The Immortal Rules by Julie Kagawa
Series: Blood of Eden, #1
Publisher: Harlequin Teen
Genre: Fantasy, Dystopian, Young Adult (YA)
Literary Awards: Goodreads Choice Nominee for Best Young Adult Fantasy & Science Fiction (2012)
Goodreads: click here
Book Depository: click here
Ah, vampires. The seductive, damned creature of the night whose tales has been spun into many (too many, perhaps) possible worlds and paperbacks. Given the repetitive regurgitating that is the vampire genre these days, I was initially skeptical about Kagawa’s The Immortal Rules. However, the summary on the back cover (and the mysterious aesthetics of the book, comeon) seemed like it had a lot going for it. So, why not?
The Immortal Rules takes place in a world where a fatal disease has wiped out most of humanity, leaving its remaining human inhabitants to scavenge for food and territory. An easy way out would be to become a Registered, hence subjugating oneself to monthly bloodletting for the Vampire Lord in return for some food ration coupons, or risk encountering a Rabid and possible death while on the hunt for food. Being the tough heroine that she is, our protagonist chooses to be an Unregistered, and lives each day scraping for food, until one fateful day when she and her friends are attacked by a group of Rabids. In the face of eminent death, Allie chooses eternal life as a monster, and ‘lives’ the rest of the novel battling her humanity and uncovering ways to save the dystopian world from itself.
Kagawa seemed to have everything nailed. Though the book had its slow moving portions, the pacing of the plot was still smooth enough to warrant interest. Learning about the rules of the dystopian city and subsequent ‘immortal rules’ was enjoyable, and I felt like I had finally found a vampire novel with no cheesy elements to it. I was overjoyed. However, things started to go downhill when fleeting moments of teenage love/lust transformed into constant “I-can’t-leave-him” scenes. Now, I understand that this book is YA dystopian, and the inclusion of teenage love is thus justified since it feeds its audience what it desires. However, instead of motives’ being fueled by love, would not a plot about friendship between two teenagers, as well as the remaining members of the human race be important too, especially in a dystopian world where few humans are left? Writing about a strong friendship between 2 teenagers from the opposite sex overcoming odds to save the human race could be just as stunning and impactful, if not more, as bringing in a love line.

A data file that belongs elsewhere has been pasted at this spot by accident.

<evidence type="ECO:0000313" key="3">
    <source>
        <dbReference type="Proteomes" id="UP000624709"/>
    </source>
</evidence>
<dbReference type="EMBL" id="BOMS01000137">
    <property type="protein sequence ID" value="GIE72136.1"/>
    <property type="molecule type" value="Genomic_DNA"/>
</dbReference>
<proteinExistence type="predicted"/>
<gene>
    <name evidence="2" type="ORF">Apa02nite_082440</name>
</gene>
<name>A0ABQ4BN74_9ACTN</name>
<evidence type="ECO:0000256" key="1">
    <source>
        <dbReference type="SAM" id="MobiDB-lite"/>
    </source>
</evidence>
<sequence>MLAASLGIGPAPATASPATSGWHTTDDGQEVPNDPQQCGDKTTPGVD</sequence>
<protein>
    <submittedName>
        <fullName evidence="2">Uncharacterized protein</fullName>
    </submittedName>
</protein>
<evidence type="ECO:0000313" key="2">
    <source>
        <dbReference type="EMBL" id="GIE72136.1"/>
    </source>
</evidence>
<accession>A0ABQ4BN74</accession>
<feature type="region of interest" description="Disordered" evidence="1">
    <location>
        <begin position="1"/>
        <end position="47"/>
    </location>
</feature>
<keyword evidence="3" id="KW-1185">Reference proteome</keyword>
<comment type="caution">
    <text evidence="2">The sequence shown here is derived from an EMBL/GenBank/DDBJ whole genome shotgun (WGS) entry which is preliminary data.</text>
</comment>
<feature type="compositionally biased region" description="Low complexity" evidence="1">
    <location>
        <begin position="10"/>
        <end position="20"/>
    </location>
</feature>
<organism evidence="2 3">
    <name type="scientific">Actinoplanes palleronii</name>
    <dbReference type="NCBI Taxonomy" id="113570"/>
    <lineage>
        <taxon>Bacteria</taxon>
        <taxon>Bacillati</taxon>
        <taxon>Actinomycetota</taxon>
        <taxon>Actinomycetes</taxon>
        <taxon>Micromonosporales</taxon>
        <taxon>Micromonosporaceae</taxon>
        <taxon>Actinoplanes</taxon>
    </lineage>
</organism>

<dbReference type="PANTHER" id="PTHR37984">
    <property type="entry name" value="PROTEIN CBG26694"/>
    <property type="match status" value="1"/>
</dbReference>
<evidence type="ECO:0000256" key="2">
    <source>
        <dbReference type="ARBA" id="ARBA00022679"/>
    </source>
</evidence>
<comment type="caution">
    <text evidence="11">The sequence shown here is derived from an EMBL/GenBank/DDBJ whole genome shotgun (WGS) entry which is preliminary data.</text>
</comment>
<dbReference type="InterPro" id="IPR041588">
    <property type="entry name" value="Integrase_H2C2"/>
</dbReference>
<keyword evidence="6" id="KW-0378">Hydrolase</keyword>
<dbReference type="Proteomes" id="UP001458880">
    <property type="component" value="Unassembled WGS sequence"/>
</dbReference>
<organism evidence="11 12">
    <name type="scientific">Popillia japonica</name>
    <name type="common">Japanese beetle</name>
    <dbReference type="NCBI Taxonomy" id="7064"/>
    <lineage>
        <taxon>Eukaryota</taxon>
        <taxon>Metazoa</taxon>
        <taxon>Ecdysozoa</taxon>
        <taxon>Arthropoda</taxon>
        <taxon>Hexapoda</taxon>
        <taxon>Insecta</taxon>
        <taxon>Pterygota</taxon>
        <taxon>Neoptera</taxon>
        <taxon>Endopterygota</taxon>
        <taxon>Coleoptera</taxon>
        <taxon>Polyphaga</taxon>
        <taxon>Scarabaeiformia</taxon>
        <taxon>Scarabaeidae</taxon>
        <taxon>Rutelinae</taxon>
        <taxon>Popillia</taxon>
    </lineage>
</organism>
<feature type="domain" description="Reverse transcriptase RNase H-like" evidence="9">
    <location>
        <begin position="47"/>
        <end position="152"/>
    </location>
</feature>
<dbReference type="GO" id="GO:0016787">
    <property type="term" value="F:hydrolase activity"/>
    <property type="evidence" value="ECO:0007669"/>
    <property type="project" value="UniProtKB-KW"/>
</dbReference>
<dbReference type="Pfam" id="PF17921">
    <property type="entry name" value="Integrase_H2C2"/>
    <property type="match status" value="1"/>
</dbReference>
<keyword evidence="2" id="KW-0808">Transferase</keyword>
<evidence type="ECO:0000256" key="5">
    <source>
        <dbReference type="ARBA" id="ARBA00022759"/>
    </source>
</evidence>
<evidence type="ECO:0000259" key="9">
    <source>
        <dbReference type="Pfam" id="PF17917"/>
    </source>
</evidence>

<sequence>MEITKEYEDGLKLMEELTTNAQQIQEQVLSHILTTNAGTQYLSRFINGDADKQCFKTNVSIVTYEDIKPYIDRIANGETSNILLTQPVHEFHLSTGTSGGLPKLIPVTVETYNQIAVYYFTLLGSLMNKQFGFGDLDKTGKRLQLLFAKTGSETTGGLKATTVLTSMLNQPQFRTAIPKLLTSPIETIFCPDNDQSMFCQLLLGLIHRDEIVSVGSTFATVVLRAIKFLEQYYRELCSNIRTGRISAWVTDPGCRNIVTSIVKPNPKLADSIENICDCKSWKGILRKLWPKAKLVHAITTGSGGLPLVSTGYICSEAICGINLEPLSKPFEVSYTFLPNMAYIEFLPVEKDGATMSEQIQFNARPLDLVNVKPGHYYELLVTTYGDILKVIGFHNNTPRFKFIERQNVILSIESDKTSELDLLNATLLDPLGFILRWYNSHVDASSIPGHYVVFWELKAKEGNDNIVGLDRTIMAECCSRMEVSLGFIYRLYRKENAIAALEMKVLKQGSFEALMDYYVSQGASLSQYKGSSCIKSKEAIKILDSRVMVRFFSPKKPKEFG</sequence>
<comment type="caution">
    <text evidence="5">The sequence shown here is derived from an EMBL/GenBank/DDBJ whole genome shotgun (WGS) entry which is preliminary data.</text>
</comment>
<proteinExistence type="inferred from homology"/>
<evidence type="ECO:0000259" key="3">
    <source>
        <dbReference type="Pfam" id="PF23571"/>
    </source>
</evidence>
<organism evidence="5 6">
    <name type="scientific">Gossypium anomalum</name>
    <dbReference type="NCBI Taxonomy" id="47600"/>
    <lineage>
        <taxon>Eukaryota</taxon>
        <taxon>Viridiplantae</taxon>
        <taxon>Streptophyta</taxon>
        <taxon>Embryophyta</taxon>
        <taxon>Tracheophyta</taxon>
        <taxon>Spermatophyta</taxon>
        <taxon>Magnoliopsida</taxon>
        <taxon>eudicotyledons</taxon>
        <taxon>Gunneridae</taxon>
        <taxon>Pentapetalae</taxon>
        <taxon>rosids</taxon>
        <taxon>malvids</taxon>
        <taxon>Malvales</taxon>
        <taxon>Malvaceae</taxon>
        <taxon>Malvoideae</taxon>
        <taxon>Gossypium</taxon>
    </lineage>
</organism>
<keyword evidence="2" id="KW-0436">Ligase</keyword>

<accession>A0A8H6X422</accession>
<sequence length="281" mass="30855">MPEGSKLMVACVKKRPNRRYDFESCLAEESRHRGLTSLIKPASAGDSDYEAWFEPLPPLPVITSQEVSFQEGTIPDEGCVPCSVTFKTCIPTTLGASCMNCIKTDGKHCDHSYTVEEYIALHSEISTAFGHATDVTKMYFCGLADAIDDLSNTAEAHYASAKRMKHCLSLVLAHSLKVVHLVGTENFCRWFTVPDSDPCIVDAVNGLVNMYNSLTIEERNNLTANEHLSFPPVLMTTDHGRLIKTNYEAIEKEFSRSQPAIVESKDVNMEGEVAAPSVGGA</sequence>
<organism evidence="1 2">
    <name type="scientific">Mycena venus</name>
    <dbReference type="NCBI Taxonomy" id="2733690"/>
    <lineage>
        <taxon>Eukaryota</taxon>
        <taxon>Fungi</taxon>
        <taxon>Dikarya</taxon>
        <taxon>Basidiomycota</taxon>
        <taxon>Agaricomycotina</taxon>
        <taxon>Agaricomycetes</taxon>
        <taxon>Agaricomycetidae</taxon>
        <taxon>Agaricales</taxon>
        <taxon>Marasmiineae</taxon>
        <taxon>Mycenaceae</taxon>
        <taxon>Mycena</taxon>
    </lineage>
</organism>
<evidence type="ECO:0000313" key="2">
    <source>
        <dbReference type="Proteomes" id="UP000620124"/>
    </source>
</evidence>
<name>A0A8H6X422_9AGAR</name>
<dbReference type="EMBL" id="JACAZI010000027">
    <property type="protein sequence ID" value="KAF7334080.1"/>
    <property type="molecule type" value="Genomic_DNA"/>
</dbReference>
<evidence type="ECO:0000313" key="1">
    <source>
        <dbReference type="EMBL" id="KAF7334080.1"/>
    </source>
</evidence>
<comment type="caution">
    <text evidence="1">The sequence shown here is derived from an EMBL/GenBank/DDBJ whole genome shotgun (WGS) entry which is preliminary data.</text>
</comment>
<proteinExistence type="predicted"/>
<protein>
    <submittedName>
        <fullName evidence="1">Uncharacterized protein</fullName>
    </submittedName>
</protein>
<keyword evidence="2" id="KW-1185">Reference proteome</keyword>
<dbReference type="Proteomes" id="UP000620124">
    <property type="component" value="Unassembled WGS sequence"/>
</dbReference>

The development of other characters could also have been emphasized more, since we know nothing much about them other than they being in Jeb’s gang, or their being weak and old, or young and incapable. Again, as with many vampire novels, too many pages were spent on the main character struggling with her monstrosity. Being portrayed as a strong, kick-ass heroine, I would have expected Allie to have come to terms with herself at least by the time she met Jeb’s gang. Now, I understand that coming to terms with feeding on human blood is not easy, especially previously being human herself. Unfortunately then, the disparity between Human Allie and Vampire Allie would have been huge, since Human Allie was constantly being portrayed as fearless and unyielding, as well as possessing remarkable levels of mental composure and leadership. Following the plot, Allie’s mentality then seems to have wilted into a weak version of herself since becoming a vampire, which was disappointing.
Overall, Kagawa has surely done a good job in The Immortal Rules. If nothing else, I enjoyed her writing and the unique setting of a dystopian vampire world. Kanin and Jackal particularly stood out to me as excellent characters from opposite dispositions and mindsets, yet being able to embrace who they were. Some word count on hotblooded teenage love could have been saved on developing the various characters in the gang, as well as hardening up Allie’s mentality after being a vampire.
Rating: 3.5/5 stars
Continuing the series?: Probably not for the time being.
Have you read the book? How was it for you? I’d love to hear about your thoughts and opinions.